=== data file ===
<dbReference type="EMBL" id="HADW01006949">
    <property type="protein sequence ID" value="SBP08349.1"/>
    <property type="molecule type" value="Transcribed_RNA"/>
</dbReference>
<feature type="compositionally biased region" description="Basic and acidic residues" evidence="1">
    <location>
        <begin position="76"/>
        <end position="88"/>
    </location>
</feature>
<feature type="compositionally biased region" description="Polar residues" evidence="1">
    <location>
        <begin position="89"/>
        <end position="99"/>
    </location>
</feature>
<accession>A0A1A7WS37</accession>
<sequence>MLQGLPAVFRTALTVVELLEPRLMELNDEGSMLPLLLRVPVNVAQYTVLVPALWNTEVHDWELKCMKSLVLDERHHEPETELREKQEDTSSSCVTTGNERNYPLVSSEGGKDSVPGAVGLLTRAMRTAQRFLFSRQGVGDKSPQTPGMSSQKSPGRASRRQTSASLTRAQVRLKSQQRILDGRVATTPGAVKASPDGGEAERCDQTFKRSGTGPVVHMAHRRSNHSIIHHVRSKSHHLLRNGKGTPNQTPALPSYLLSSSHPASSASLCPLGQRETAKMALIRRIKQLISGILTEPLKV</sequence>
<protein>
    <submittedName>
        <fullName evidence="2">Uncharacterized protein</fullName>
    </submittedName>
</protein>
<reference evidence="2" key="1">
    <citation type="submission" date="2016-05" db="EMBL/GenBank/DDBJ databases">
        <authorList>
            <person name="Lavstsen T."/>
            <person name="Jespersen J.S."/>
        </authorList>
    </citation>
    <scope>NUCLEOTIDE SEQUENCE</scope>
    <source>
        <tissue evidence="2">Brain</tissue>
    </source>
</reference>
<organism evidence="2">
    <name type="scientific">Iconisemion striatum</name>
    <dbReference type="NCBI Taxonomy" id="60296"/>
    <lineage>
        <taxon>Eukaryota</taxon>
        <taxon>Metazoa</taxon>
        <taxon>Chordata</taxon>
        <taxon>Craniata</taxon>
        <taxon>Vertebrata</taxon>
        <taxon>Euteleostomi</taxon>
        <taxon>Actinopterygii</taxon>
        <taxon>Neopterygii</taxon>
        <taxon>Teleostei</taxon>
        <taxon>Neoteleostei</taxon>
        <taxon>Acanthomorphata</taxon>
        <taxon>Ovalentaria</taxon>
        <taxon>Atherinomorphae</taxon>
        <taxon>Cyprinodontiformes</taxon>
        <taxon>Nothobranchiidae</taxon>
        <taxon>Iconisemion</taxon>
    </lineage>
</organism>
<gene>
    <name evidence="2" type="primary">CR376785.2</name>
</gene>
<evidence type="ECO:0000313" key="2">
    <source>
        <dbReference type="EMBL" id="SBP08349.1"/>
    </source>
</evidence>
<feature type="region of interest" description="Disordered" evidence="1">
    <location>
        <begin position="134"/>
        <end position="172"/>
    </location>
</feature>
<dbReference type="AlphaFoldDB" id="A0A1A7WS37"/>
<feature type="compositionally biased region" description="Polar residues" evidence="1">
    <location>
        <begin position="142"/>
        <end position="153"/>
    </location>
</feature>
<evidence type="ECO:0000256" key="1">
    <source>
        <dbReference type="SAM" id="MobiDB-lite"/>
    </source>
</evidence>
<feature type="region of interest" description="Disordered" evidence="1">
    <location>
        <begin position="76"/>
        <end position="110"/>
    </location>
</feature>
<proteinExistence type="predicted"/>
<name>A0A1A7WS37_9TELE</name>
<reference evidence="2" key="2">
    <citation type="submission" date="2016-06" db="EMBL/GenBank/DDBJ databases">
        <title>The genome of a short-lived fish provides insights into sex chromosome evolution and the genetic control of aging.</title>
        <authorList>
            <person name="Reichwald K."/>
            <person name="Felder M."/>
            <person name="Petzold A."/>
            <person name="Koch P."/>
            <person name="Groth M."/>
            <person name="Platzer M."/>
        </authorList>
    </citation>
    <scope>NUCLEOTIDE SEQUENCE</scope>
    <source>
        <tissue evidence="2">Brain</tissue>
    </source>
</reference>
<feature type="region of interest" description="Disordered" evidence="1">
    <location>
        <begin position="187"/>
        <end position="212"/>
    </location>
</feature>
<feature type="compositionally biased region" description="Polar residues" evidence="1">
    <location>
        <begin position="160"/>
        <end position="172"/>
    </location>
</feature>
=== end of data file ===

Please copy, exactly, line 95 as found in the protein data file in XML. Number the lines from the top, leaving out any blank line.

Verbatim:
        <authorList>